Friday, December 2, 2016

More Stuff!

   
     "What do you want for Christmas?" the Santa routinely asked my little girl. I abruptly piped in like only a parent could, "Nothing!!!! She doesn't want anything! She has all she needs and wants! Oh wait, I know what she can have....a professional organizer to help her deal with what she already has! The last thing she needs is MORE STUFF!!!!" 

     Well, I didn't say it out loud, but I certainly thought about it. For many families like ours, Christmas has meant two things: More and Stuff! 


     Stuff for the closet! Stuff for the toy bin! Stuff for the TV hutch! Stuff the garage! Stuff for the areas...with stuff! As a mother of six children, the last thing I need is more stuff on top of the stuff we have! After all the treats from the school party, costumes from the church performance, clothes and toys from the family-giving, I have felt as if I have a mall in my home entry room. All I can do in December is make a pile in the laundry room and deal with it all after New Years.

       Then there is the More Factor. The innocent children in our lives have this inward understanding that every year the gifts should be bigger and better! The bigger you get, the bigger the presents get. And it better be better, mom, so they think. I thought this as a child and I know my children have had these expectations Seriously, my daughter made the comment a couple years ago of her Christmas gifts being more and more each year. "Just think, Mom! By the time I am 13 I will have a car!" No ho, ho,ho here...because truth is, she was right! There was this unsaid pattern we had been creating as a family every year that there were more gifts and more expensive gifts than the year before.

          Certainly, Christmas is a wonderful time to purchase and receive presents as we rejoice over the ultimate Gift given to the world. And I love it all! But the reality is that it can easily get out of control and our children can become consumed with consuming. And this can lead to frustration in the minds and the home of the parents. 


For us, we decided to pull the reins back a bit on the sleigh ride for our family so that we aren't overwhelmed with more stuff and yet still have the most wonderful time of the year. We took two easy steps that changed the direction of our whole season:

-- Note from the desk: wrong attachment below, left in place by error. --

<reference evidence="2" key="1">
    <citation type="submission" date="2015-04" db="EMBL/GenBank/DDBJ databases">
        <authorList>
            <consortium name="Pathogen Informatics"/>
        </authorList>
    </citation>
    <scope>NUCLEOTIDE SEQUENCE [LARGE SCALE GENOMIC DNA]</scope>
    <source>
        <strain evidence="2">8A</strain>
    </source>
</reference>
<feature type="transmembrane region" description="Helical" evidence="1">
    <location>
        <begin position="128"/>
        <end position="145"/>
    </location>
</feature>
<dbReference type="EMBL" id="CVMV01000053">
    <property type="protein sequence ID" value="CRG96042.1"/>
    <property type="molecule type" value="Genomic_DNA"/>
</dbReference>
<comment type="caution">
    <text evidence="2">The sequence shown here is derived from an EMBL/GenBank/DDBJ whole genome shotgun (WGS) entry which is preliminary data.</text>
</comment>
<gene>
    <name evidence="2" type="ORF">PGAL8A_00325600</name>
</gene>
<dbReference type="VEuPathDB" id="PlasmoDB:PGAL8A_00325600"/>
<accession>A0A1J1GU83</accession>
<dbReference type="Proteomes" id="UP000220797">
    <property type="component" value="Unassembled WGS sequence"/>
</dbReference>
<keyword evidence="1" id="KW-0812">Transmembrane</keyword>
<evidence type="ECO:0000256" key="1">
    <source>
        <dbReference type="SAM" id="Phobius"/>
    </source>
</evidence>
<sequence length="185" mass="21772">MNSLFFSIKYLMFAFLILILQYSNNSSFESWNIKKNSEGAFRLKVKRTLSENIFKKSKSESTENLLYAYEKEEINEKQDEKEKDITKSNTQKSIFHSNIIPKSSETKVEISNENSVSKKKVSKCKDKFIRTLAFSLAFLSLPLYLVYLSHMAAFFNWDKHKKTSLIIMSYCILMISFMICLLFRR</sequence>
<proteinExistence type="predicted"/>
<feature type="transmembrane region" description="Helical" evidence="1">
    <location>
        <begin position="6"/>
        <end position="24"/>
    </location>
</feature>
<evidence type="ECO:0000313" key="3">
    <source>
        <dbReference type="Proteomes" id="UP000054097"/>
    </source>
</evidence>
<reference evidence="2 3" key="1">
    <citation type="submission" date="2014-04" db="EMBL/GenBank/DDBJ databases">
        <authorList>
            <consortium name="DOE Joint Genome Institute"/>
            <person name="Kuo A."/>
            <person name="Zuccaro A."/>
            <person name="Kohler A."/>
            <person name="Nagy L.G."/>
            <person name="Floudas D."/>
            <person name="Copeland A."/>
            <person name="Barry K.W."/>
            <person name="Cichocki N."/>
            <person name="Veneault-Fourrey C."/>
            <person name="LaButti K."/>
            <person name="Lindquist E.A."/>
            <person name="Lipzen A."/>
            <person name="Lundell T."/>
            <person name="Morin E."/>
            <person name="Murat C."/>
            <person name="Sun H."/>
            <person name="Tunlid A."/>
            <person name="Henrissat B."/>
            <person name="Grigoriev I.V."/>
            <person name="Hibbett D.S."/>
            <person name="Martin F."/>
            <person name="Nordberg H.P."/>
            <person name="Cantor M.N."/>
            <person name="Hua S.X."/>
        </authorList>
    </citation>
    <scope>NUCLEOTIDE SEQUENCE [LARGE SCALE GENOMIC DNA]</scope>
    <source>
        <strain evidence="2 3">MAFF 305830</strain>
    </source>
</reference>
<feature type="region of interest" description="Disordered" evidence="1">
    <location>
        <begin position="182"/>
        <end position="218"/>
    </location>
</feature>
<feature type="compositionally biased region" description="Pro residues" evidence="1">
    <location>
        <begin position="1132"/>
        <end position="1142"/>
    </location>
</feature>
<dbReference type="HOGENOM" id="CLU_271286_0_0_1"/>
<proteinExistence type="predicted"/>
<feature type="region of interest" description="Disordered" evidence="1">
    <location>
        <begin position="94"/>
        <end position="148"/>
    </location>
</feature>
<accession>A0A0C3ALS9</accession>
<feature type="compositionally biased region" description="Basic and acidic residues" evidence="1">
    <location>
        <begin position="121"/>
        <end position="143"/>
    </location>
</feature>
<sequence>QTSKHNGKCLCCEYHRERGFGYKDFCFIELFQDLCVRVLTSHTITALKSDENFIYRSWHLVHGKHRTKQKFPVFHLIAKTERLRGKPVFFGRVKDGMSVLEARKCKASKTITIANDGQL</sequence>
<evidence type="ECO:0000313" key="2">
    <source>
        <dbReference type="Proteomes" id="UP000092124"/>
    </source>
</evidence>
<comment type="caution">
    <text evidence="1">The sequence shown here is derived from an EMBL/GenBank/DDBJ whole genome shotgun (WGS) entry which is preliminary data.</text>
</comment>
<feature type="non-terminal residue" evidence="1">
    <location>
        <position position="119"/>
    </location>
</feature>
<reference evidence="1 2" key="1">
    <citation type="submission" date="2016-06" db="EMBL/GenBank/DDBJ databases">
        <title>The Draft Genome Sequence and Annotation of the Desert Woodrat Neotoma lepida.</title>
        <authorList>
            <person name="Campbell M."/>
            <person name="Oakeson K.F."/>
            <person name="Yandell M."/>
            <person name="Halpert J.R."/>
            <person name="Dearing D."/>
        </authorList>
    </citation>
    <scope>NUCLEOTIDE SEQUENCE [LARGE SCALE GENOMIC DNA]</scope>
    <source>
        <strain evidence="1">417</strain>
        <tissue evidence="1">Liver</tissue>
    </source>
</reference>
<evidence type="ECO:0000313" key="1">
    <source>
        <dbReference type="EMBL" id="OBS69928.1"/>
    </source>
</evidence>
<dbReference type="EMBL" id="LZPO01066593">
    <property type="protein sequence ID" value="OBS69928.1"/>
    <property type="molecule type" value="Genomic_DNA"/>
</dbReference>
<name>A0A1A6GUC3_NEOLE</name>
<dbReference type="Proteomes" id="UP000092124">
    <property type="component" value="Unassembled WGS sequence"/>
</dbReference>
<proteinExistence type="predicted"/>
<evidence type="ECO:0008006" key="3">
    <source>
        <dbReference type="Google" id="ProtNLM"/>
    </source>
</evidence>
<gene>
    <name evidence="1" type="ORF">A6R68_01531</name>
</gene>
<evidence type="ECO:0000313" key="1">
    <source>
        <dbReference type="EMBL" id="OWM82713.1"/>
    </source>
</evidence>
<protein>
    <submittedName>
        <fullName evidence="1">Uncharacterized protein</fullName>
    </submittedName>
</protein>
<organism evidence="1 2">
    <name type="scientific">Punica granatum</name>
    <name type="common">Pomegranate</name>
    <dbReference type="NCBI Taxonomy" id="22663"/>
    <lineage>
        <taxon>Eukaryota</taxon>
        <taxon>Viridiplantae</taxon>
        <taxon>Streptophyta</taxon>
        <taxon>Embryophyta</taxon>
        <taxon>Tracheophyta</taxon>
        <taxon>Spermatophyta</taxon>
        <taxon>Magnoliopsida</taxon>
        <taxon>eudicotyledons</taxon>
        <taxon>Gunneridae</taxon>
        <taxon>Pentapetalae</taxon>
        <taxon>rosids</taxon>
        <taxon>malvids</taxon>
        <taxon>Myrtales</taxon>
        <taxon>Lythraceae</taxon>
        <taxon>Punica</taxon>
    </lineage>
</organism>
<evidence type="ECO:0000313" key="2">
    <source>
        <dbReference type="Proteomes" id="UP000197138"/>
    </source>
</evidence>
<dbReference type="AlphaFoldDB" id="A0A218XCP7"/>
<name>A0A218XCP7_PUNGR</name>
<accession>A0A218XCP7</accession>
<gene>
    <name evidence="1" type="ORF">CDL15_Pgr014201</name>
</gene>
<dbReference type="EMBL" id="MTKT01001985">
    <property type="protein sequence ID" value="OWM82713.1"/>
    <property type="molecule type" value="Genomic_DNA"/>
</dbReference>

1. Give away as much as you can this month before more comes in the door. Since it's a hectic time, don't even separate it yet into those resale/giveaway/trash piles. Just get a box and throw everything you can get rid of in there. Think in terms of clothes, toys, decor, books, DVDs etc. Then take it to Goodwill or save if you have time to sell or share things after the season. 


As you gather each item, you will feel a wave of holly jolly come over you, I guarantee. I typically have each of our children gather ten legitimate things (not their sibling's items or a small piece of a broken toy) to share. For us, that is 60 items out of the way! Merry Christmas to me!

     2. Explain that each child is loved but the gifts are not always going to be more impressive than the year before. Some years may be a step up from the year before but some years may not, and that is okay. Share with them that the goal is to share the love not increase the greed. Just because they are growing up doesn't mean that the gifts are more and more. Some things may be more and some may be less. It can be a trap for them to compare from previous years or even with siblings who gets what and how much is it. 


This talk may even need to happen a couple of times as they grow in this new way of thinking. Therefore, the atmosphere, tone and words we use in communicating these steps is for the children is crucial for them to understand and embrace. These changes may be harder for some hearts than others but it's beneficial for all.

      Here is glimpse at what we actually say to our children during December, "Hey it's the most wonderful time of the year! Who is ready to celebrate? Decorate? Bake? Shop? Give?! Go light-seeing?! Here is the plan, kids. First, we are going to start by making room for the blessings that are to come! This way, other children can use what we have had and it keeps the house from being overwhelmed with too much stuff. 


Secondly, let's keep things in perspective of appreciation for all you will be receiving this year. Each present is given because you are loved. However, every year they will not necessarily be bigger and better, okay? Just because you received a lot last year doesn't mean it will be the same this year or even bigger and better. But you will be blessed not only by Christmas morning but by the events and other festivities throughout the month! We will enjoy this all to the fullest when we have the right heart of gratitude. Who is ready to start?!" 

3. Choose a family project to bless others. Most families spend time asking, "What do you want for Christmas?" However, one of the questions we emphasize in our home is "What should we do to bless someone else this year?" This question will get everyone thinking outside of themselves. We gather around and chat to hear what is on everyone's heart. Then we choose several smaller giving projects if everyone is asking for something different or we do one big giving project if we feel there is a more pressing larger need. This time will settle in your children's hearts as more and more meaningful through the years.